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This eBook from the Gutenberg Project consists of approximately 230 pages of information about Up from Slavery.
Armstrong sent for me to come to his office, and, much to my surprise, asked me if I thought I could fill the position in Alabama.  I told him that I would be willing to try.  Accordingly, he wrote to the people who had applied to him for the information, that he did not know of any white man to suggest, but if they would be willing to take a coloured man, he had one whom he could recommend.  In this letter he gave them my name.

Several days passed before anything more was heard about the matter.  Some time afterward, one Sunday evening during the chapel exercises, a messenger came in and handed the general a telegram.  At the end of the exercises he read the telegram to the school.  In substance, these were its words:  “Booker T. Washington will suit us.  Send him at once.”

There was a great deal of joy expressed among the students and teachers, and I received very hearty congratulations.  I began to get ready at once to go to Tuskegee.  I went by way of my old home in West Virginia, where I remained for several days, after which I proceeded to Tuskegee.  I found Tuskegee to be a town of about two thousand inhabitants, nearly one-half of whom were coloured.  It was in what was known as the Black Belt of the South.  In the county in which Tuskegee is situated the coloured people outnumbered the whites by about three to one.  In some of the adjoining and near-by counties the proportion was not far from six coloured persons to one white.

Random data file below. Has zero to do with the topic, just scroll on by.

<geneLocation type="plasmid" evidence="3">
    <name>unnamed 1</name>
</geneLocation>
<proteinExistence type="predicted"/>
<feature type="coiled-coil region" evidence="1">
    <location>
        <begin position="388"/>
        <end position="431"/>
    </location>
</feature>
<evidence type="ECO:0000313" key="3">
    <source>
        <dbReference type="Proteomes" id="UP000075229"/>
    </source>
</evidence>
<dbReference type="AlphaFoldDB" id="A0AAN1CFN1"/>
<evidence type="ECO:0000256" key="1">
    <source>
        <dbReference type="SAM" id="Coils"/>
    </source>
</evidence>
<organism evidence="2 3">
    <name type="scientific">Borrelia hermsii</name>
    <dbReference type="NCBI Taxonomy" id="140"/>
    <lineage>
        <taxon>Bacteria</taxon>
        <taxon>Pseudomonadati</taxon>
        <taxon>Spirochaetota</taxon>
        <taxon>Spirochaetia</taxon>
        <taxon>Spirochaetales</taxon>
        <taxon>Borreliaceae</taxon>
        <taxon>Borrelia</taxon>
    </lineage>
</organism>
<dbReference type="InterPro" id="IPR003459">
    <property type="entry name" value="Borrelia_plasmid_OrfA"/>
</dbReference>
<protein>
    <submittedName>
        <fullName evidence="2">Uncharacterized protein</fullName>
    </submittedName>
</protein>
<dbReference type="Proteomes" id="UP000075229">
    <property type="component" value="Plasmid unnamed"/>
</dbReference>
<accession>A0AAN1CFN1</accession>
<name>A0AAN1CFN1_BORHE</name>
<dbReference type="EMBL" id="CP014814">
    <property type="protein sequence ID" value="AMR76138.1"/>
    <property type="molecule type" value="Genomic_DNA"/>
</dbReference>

I have often been asked to define the term “Black Belt.”  So far as I can learn, the term was first used to designated a part of the country which was distinguished by the colour of the soil.  The part of the country possessing this thick, dark, and naturally rich soil was, of course, the part of the South where the slaves were most profitable, and consequently they were taken there in the largest numbers.  Later, and especially since the war, the term seems to be used wholly in a political sense—­that is, to designate the counties where the black people outnumber the white.

Before going to Tuskegee I had expected to find there a building and all the necessary apparatus ready for me to begin teaching.  To my disappointment, I found nothing of the kind.  I did find, though, that which no costly building and apparatus can supply,—­hundreds of hungry, earnest souls who wanted to secure knowledge.

Tuskegee seemed an ideal place for the school.  It was in the midst of the great bulk of the Negro population, and was rather secluded, being five miles from the main line of railroad, with which it was connected by a short line.  During the days of slavery, and since, the town had been a centre for the education of the white people.  This was an added advantage, for the reason that I found the white people possessing a degree of culture and education that is not surpassed by many localities.  While the coloured people were ignorant, they had not, as a rule, degraded and weakened their bodies by vices such as are common to the lower class of people in the large cities.  In general, I found the relations between the two races pleasant.  For example, the largest, and I think at that time the only hardware store in the town was owned and operated jointly by a coloured man and a white man.  This copartnership continued until the death of the white partner.

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